Yaletown Partners raised more than $100 million in initial commitments for its emerging-growth tech fund, encouraging the firm to bump up the pool’s target, two people familiar with the matter told PE Hub Canada.
Yaletown Innovation Growth Fund secured the capital in a first close in November, the sources said. It was anchored by a mix of new and returning limited partners, both domestic and international.
Participating LPs included a large Canadian pension fund and other institutions, among them family offices, the sources said. Wealthy individuals also invested, including several tech-sector CEOs.
The investors were not identified. Last month, Alberta Enterprise Corp said it committed $10 million.
Strong LP demand for the fund prompted Yaletown to increase its target, the sources said. The Vancouver firm, which originally set a goal of $135 million, is now seeking a minimum of $175 million and may go as high as $200 million if demand is sustained.
Yaletown declined to comment.
Yaletown Innovation Growth Fund was unveiled in 2016. It is earmarked for investments in mid-stage companies in Canada’s intelligent industrial and intelligent enterprise tech sectors.
Research by Yaletown and other sources indicates that many of these tech companies encounter barriers to financing, despite showing early commercial success. Many are forced to bootstrap growth, resulting in slower expansion and delayed exits, typically at lower values, relative to competitors.
A report issued by a TMX-backed working group earlier this year cast further light on the issue. It estimated the size of the Canadian emerging-growth capital gap at $4 billion and climbing.
The Yaletown fund will help address the gap by investing in a dozen or so mid-stage opportunities. In a 2016 interview with PE Hub Canada, Partner Brad Johns said the fund would act as a “catalyst for putting great mid-stage companies on the radar screen and attracting more investors to the space.”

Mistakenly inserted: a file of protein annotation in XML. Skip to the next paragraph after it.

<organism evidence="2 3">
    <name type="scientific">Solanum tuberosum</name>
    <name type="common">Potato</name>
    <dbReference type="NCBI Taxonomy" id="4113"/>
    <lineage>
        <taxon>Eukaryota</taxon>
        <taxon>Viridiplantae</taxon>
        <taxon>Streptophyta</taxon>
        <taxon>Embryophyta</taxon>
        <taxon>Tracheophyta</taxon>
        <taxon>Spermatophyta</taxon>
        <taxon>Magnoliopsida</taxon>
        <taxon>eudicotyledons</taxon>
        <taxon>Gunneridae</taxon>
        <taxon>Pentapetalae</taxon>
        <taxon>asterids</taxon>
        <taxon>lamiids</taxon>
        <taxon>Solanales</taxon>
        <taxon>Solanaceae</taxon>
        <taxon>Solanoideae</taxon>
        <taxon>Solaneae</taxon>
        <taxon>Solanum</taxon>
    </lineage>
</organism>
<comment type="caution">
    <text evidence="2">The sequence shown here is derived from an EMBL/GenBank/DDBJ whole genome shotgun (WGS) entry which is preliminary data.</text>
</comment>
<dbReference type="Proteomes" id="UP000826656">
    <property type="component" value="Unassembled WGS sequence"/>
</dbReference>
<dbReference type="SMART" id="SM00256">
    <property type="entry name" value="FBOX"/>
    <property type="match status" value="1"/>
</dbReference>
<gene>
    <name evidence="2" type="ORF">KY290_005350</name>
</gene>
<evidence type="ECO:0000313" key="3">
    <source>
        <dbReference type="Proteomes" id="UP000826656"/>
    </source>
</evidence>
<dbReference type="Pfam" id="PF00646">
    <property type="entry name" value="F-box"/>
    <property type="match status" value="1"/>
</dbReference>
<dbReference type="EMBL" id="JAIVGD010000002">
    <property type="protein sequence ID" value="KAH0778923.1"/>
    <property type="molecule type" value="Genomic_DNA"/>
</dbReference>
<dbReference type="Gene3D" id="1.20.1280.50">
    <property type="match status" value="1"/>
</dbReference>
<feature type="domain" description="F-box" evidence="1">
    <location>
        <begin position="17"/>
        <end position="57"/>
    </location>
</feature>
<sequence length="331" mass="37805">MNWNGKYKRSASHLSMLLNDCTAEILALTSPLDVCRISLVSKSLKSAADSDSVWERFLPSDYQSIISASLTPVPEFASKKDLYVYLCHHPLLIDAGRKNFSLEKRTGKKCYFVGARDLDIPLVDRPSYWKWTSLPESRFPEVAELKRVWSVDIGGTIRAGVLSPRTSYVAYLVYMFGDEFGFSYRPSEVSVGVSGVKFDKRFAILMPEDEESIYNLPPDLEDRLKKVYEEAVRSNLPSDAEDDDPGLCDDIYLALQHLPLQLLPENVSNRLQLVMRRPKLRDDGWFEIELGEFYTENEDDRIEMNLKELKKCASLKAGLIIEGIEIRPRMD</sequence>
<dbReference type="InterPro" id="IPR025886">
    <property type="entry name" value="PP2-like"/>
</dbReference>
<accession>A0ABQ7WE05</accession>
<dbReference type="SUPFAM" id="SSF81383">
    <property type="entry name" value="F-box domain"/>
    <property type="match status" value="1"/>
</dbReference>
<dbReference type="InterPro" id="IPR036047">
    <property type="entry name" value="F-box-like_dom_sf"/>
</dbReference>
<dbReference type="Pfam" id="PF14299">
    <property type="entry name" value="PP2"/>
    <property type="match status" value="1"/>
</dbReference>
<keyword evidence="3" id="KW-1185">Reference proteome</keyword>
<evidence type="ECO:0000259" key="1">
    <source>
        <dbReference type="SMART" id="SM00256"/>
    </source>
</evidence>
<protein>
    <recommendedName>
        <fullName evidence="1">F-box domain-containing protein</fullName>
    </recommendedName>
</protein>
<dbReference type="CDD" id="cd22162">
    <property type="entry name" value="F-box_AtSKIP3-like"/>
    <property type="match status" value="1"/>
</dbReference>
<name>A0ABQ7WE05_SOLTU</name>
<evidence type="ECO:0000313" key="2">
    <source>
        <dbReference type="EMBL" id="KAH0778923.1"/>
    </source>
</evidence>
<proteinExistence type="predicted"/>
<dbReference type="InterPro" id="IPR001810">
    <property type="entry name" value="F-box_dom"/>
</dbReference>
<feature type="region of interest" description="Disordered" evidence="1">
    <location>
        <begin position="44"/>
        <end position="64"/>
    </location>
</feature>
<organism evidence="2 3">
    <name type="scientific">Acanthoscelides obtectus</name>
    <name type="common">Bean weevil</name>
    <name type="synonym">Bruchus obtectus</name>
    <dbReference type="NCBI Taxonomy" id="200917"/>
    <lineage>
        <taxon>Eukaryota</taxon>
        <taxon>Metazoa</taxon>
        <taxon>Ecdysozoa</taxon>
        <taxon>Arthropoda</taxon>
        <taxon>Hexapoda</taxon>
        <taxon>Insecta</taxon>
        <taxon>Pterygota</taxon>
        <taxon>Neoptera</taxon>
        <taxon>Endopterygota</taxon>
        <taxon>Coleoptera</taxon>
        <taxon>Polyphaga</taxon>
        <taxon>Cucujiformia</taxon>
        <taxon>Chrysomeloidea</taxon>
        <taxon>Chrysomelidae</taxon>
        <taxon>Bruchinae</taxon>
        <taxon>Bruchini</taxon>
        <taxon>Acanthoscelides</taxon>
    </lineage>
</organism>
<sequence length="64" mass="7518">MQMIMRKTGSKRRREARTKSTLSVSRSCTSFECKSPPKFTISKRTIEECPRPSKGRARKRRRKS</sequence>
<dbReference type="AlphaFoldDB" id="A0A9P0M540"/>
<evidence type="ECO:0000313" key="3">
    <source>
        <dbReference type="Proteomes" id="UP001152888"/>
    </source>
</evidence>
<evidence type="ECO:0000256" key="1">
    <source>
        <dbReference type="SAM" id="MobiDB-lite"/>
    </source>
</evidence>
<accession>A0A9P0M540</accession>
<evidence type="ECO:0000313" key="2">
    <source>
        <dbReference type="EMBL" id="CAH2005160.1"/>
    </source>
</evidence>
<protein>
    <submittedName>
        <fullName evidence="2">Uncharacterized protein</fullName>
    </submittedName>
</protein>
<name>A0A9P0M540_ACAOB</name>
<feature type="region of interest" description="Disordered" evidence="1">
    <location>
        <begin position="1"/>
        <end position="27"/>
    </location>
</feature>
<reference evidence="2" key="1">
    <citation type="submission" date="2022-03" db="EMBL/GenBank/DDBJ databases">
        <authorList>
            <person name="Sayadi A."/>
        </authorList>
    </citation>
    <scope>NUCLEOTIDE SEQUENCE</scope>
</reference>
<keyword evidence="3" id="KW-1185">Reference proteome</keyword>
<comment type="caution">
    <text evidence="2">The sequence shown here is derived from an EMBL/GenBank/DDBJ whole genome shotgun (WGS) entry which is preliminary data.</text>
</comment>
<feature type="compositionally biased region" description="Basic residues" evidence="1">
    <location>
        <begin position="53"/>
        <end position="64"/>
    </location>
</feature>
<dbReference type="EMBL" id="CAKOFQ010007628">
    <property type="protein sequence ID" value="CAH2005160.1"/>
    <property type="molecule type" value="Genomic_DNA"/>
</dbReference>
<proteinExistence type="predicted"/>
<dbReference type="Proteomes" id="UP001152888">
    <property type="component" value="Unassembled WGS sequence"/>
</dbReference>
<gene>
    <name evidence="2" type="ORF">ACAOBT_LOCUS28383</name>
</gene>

Fundraising activity gained impetus from last year’s sale of Yaletown portfolio company Bit Stew Systems to GE Digital for $208 million.
Bit Stew, an industrial internet software platform, first raised institutional financing in a Yaletown-led Series A in 2013. With the company’s sale, Yaletown earned 7x its initial outlay and an overall IRR of 98.3 percent, for which it won the CVCA’s 2017 Venture Capital Deal of the Year award.
With the Yaletown fund’s launch, the firm moved away from its traditional emphasis on deal-making in Western Canada. It now has a pan-Canadian strategy based on an operational presence in Vancouver, Calgary, Toronto and Montréal.
Throughout 2017, Yaletown has added substantially to its Canada-wide bench strength. Recent hires include Shyam Gupta, founder and CEO of Somel Investments, as a partner, and Sophie Gupta, Shyam’s daughter and Somel’s managing director, as a principal.
Yaletown also brought on David Harris Kolada, formerly the head of Open Text’s VC program, as a venture partner. Harris Kolada is based in Toronto, while the Gupta father-and-daughter team run the firm’s Montréal office.
The new investment pros join Managing Partner Salil Munjal, Partners Johns, Eric Bukovinsky, Hans Knapp and Mike Satterfield, and the firm’s other personnel.
Along with fundraising, Yaletown has been active on the deal front of late. Recent investments include big-data-solutions provider PHEMI, which secured $10 million in June, and software lifecycle integration provider Tasktop, which took about $15 million (US$11.3 million) in April.
Photo courtesy of AlexSava/iStock/Getty Images